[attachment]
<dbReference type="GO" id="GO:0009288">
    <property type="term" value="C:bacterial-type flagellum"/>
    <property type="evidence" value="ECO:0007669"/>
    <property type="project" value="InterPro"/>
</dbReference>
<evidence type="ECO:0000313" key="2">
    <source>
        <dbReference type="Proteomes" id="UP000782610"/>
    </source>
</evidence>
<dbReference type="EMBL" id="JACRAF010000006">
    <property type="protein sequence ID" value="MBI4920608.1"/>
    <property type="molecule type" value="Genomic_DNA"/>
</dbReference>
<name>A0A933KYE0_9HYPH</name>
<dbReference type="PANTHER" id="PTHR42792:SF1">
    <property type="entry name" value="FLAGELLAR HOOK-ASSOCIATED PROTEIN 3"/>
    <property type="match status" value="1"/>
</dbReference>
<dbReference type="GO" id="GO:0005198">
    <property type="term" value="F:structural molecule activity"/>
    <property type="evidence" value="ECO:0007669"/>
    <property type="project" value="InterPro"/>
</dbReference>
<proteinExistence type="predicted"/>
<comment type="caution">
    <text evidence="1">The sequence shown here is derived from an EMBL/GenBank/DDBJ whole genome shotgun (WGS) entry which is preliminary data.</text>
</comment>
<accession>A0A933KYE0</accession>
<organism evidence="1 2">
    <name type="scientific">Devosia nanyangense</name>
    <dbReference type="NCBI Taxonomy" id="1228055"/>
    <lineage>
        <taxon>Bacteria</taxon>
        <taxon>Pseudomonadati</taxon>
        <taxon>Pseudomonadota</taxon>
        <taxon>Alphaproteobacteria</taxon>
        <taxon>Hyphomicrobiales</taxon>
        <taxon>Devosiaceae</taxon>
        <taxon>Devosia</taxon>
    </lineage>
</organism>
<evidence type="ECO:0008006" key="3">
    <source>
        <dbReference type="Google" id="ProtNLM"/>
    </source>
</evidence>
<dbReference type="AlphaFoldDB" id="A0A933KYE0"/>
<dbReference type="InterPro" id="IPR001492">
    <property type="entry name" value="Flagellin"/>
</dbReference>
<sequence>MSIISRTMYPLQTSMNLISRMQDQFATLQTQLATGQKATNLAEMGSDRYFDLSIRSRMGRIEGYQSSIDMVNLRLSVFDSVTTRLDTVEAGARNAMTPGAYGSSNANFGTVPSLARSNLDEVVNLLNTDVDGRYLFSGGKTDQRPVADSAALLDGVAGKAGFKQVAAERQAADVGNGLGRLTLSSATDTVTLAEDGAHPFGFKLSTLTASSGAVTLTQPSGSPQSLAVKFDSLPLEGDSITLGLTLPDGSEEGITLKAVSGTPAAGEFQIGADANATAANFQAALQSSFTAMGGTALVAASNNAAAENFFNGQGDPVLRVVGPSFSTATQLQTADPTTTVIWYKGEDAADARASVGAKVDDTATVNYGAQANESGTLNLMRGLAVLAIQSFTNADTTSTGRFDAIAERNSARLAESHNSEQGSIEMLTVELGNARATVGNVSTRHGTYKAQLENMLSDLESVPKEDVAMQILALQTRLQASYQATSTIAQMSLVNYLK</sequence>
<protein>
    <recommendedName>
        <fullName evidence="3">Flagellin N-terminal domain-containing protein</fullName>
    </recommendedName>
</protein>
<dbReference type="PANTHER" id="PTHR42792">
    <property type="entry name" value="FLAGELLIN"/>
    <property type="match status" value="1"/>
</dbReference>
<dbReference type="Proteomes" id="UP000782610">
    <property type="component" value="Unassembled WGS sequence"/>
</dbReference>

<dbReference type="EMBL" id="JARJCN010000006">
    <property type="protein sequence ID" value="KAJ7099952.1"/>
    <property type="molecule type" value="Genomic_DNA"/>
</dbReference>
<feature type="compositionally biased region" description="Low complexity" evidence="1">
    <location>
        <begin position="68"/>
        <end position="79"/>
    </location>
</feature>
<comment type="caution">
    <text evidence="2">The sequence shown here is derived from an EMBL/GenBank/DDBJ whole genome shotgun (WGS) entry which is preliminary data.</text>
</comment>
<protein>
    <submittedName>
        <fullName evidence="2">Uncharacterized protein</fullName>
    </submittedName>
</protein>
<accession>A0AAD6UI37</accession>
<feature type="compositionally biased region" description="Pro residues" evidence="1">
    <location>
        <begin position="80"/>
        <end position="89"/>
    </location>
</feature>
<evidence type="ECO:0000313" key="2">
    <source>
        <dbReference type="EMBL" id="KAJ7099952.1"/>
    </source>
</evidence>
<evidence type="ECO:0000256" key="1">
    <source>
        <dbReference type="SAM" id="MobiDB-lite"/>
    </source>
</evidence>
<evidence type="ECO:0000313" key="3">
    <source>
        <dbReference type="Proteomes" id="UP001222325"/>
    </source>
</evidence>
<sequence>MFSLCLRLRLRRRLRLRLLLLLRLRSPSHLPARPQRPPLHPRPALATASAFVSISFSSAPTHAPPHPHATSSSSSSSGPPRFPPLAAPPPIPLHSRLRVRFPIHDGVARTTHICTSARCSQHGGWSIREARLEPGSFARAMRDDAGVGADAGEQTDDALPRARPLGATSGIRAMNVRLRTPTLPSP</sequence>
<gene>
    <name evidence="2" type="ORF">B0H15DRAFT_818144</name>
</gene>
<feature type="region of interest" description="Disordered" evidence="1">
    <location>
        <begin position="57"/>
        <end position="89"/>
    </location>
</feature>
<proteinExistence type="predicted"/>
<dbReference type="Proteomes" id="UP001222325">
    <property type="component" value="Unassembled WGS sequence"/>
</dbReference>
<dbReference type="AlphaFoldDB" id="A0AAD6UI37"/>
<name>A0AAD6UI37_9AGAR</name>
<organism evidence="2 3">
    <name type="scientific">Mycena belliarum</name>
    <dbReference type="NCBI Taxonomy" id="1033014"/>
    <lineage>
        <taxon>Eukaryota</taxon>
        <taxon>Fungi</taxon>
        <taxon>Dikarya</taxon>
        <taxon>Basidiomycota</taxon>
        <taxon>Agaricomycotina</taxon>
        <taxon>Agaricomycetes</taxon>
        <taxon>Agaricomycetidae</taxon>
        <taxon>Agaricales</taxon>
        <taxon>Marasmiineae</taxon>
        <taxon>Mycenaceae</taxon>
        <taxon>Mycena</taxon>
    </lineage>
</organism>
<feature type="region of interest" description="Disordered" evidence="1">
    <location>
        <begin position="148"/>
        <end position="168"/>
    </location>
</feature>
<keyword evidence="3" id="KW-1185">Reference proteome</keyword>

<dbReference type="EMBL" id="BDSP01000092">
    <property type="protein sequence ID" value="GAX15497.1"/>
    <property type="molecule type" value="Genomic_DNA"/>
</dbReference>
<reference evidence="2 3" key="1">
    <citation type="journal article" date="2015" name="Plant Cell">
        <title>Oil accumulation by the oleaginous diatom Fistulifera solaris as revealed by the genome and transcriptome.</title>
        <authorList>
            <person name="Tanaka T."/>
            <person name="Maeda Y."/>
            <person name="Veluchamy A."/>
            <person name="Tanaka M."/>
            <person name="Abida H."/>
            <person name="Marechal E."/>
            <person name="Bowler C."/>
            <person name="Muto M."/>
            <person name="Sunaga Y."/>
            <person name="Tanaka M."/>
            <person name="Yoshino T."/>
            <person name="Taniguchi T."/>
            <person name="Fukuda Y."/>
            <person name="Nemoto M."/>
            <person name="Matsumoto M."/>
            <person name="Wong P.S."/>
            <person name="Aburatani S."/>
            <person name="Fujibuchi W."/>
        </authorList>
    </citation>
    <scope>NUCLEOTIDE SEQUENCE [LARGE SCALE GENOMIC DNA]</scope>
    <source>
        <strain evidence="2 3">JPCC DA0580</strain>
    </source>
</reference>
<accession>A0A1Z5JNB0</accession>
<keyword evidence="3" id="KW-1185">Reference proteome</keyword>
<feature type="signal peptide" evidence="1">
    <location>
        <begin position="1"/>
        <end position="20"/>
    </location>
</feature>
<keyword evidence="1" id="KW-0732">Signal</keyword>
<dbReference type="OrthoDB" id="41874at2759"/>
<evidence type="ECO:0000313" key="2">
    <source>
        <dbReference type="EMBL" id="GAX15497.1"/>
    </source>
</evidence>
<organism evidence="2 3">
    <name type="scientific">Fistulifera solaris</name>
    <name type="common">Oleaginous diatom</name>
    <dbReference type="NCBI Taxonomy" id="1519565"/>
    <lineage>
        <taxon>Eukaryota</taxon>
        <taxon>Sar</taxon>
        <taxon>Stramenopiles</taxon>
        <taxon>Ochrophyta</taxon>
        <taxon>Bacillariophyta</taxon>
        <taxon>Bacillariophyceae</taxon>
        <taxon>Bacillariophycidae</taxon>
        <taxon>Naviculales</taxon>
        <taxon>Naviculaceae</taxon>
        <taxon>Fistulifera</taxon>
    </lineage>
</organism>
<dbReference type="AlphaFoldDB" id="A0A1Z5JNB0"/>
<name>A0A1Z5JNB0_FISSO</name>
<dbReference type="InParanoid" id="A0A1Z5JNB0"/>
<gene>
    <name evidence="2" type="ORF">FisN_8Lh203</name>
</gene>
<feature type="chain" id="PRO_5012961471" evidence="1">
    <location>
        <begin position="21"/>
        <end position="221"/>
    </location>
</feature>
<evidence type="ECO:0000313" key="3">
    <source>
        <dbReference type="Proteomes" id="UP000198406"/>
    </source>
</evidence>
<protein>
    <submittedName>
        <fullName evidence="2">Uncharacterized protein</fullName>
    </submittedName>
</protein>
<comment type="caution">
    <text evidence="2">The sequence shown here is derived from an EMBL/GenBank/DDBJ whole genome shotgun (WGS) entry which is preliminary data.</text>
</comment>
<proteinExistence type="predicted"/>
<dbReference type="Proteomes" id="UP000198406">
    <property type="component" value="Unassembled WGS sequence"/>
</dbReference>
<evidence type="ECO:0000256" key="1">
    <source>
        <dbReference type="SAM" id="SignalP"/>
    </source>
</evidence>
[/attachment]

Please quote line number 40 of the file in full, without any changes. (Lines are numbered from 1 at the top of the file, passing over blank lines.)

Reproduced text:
        <taxon>Devosia</taxon>